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Committee was given by Canon Camidge, and acknowledged A.D. 1885. by Mr. Jefferson. Mr. Stead proposed the health of the Architect, mentioning also Mr. Carse, the Clerk of the Works, and Mr. Grange, the contractor. Mr. Fowler, who has taken a deep and loving interest in the old Church, and has attended personally to every detail of the Restoration, replied in kind and courteous words. The Vicar proposed the health of the Churchwardens, thanking them for their services, and acknowledging Mr. Emmerson's liberal gift of the Church Clock. Mr. Emmerson acknowledged the toast in suitable terms. Mr. Jefferson gave the health of the Visitors, which was responded to by the Ven. Archdeacon Yeoman.

At the evening service the Rev. George Body, canon of Durham, (at whose suggestion the work of restoration was commenced) was the preacher. The service was chanted by the Rev. F. Fielding, curate of Helmsley; the lessons were read by the Rev. H. O. Crow, vicar of High Worsall, and the Rev. H. Jones, vicar of Osmotherley. The worthy Canon delivered an eloquent and impassioned sermon from Haggai ii, 9, "The glory of this latter house shall be greater than of the former; and in this house will I give peace, saith the Lord of Hosts." Throughout the day the Union Jack and several banners were floated from the church tower, and the bells ever and anon ringing out merry peals of festivity and gladness. The amounts collected during the day were as follows:-Eight o'clock, £8 5s.; Morning Service, £48 12s. 5d.; Evening Service, £19 4s. 51d.


The many touching gifts which have been showered upon Gift of the church by loving donors, have been crowned by one of singular beauty and costliness in the shape of a burnished brass eagle lectern, of exquisite workmanship and design. It is a splendid offering, and sheds an additional lustre upon the orthodox appearance of Northallerton's miniature cathedral. It is placed beneath the centre of the tower, and stands upon a S. Andrew's Cross of solid oak, carved with medieval faces at the extremities of the arms, which project beyond the lectern itself. The base of the lectern is quadrilateral, the angles resting upon the arms of the cross; each expanding side is in two divisions, the lower consisting of an elaborately pierced circle, with solid centre, and beautifully engraved pelican upon the medallion, the upper division containing a sharply cut Greek Cross with expanding ends, and jewelled in the centre. The shaft is circular, richly engraved with quatre-foils between three equidistant clustered mouldings, the abacus being square, foliated at the angles, and also jewelled between the foliations. Upon the abacus lies a solid globe of brass, at the base of which is a circle of small Greek Crosses, the whole surmounted by a very handsome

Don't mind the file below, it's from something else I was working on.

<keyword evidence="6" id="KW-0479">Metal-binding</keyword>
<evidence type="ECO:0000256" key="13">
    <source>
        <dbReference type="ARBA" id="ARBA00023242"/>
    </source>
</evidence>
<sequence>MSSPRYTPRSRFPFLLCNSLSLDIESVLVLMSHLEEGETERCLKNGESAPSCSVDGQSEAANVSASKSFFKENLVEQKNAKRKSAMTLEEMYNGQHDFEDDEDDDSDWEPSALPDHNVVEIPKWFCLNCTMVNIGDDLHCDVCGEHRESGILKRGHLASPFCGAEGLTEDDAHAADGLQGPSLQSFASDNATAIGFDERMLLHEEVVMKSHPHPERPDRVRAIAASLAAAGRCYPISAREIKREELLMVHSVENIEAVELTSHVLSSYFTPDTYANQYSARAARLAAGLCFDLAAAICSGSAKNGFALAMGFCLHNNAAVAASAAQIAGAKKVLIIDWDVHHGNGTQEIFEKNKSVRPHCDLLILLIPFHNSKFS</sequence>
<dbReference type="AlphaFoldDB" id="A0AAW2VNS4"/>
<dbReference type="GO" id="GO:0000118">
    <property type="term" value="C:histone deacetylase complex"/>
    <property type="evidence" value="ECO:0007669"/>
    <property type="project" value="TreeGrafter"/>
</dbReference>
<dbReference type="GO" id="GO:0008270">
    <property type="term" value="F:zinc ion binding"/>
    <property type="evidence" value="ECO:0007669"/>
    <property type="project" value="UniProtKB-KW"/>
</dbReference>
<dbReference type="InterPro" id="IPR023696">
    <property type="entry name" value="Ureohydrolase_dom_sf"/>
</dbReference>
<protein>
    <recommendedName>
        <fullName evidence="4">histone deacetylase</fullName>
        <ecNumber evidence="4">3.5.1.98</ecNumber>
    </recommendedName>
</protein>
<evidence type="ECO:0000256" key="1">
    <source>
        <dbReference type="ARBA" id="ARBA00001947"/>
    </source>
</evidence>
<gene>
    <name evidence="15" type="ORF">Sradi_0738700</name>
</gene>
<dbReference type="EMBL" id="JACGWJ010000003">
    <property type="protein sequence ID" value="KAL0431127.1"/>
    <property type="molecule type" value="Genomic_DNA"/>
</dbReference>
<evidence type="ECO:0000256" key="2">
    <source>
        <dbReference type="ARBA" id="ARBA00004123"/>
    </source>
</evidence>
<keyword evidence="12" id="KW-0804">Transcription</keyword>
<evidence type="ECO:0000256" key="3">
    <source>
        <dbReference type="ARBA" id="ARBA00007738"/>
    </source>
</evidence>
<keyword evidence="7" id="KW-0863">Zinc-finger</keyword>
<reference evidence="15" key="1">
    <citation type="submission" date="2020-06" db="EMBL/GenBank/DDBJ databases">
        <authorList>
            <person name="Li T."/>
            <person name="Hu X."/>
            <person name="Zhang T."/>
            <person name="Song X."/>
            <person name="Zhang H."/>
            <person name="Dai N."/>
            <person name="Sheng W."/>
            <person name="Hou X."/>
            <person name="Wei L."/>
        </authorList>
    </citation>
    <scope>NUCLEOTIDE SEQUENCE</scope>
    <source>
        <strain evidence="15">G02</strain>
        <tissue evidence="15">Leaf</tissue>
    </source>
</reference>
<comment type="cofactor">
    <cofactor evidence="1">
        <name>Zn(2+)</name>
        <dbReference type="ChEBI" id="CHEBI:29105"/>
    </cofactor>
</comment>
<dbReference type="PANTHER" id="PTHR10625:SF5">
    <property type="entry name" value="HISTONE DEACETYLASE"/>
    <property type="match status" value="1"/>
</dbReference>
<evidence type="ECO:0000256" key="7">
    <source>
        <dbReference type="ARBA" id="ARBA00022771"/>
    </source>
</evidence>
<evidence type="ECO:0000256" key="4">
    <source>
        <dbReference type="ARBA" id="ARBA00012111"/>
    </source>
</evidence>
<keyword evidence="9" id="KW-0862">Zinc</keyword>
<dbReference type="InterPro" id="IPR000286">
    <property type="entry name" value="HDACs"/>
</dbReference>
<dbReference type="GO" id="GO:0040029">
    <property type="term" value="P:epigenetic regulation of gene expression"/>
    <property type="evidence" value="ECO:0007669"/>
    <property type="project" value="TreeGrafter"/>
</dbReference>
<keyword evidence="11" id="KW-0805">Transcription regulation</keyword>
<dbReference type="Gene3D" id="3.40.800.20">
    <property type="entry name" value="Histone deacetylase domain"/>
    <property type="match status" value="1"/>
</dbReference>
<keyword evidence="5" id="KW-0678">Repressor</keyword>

A.D. 1885. and well proportioned eagle. The approach to the lectern consists of two steps, supported by a case of oak with trefoil ornamentations, and balusters of solid brass upon the footpace. This magnificent piece of furniture is the gift of Mr. John Hodgson, of the Lodge, Northallerton.


As a fitting conclusion to the present work, let me remind its readers, and the people of Northallerton in particular, that with them rests the honour, reputation, and well-being of the town. As with the public and private characters of an individual, so with the interests of a community. Salus urbis est divitiæ populi. The people only can make or mar. So far no blot has disfigured the historic page of this ancient borough. If its illustrious past is to be crowned with an equally illustrious future, let the words of the poet, who being dead yet speaketh, impregnate every burning thought, every eloquent word, and every heroic action

"Not enjoyment, and not sorrow,
If our destined end or way;
But to act that each to-morrow
Finds us farther than to-day.

Lives of great men all remind us,
We can make our lives sublime,
And departing, leave behind us,
Footprints on the sands of time.”

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It must be remembered that Northallerton Church has undergone extensive alteration, so that the monuments and brasses are not now in their original places.



In the Cottonian Library some interesting and valuable lists are preserved respecting the dissolution of Monasteries by Henry VIII.

(Cott. Libr. Cleop. E. 4), sec. III.

List of Abbies above the value of two hundred pounds, the Abbots of which were prevailed upon to surrender their houses to the King. These Abbies are not within the Statute for suppressing the lesser Abbies.

(Regni. 30, inter cl alia.)

"Northallerton, Carmel. Yorks., the Prior and 9 Frat." 17 Oct.
List of enrolled Resignations, the originals of which are lost.
(Int. xiii alia).

"Northallerton, Carmel. Yorks., the Prior." 20 Dec.

There is no mention of the Carthusian Monastery of Mount Grace, or of the Augustinian Monastery at Northallerton.

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